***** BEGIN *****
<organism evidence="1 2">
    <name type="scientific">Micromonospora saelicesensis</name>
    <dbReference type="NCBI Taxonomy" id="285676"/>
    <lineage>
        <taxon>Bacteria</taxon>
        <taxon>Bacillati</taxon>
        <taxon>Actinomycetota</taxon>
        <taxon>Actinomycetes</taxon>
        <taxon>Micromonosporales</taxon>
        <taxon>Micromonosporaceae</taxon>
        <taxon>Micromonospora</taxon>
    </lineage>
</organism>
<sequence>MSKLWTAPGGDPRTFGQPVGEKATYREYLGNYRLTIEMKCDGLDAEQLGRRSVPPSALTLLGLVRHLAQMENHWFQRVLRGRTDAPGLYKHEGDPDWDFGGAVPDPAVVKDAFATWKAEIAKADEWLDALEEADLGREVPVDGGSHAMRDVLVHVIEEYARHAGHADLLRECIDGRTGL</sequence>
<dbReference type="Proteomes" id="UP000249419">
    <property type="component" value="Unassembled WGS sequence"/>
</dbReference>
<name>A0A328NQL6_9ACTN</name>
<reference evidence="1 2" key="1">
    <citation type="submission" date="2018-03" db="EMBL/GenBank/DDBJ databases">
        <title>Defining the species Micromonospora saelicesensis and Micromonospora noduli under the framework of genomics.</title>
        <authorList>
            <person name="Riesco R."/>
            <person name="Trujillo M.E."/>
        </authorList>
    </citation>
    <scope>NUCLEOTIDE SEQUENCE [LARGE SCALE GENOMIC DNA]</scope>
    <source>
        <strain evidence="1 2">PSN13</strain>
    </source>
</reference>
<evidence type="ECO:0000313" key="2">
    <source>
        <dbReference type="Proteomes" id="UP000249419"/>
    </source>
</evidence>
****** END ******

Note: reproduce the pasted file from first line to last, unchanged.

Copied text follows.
<organism evidence="1 2">
    <name type="scientific">Micromonospora saelicesensis</name>
    <dbReference type="NCBI Taxonomy" id="285676"/>
    <lineage>
        <taxon>Bacteria</taxon>
        <taxon>Bacillati</taxon>
        <taxon>Actinomycetota</taxon>
        <taxon>Actinomycetes</taxon>
        <taxon>Micromonosporales</taxon>
        <taxon>Micromonosporaceae</taxon>
        <taxon>Micromonospora</taxon>
    </lineage>
</organism>
<sequence>MSKLWTAPGGDPRTFGQPVGEKATYREYLGNYRLTIEMKCDGLDAEQLGRRSVPPSALTLLGLVRHLAQMENHWFQRVLRGRTDAPGLYKHEGDPDWDFGGAVPDPAVVKDAFATWKAEIAKADEWLDALEEADLGREVPVDGGSHAMRDVLVHVIEEYARHAGHADLLRECIDGRTGL</sequence>
<dbReference type="Proteomes" id="UP000249419">
    <property type="component" value="Unassembled WGS sequence"/>
</dbReference>
<name>A0A328NQL6_9ACTN</name>
<reference evidence="1 2" key="1">
    <citation type="submission" date="2018-03" db="EMBL/GenBank/DDBJ databases">
        <title>Defining the species Micromonospora saelicesensis and Micromonospora noduli under the framework of genomics.</title>
        <authorList>
            <person name="Riesco R."/>
            <person name="Trujillo M.E."/>
        </authorList>
    </citation>
    <scope>NUCLEOTIDE SEQUENCE [LARGE SCALE GENOMIC DNA]</scope>
    <source>
        <strain evidence="1 2">PSN13</strain>
    </source>
</reference>
<evidence type="ECO:0000313" key="2">
    <source>
        <dbReference type="Proteomes" id="UP000249419"/>
    </source>
</evidence>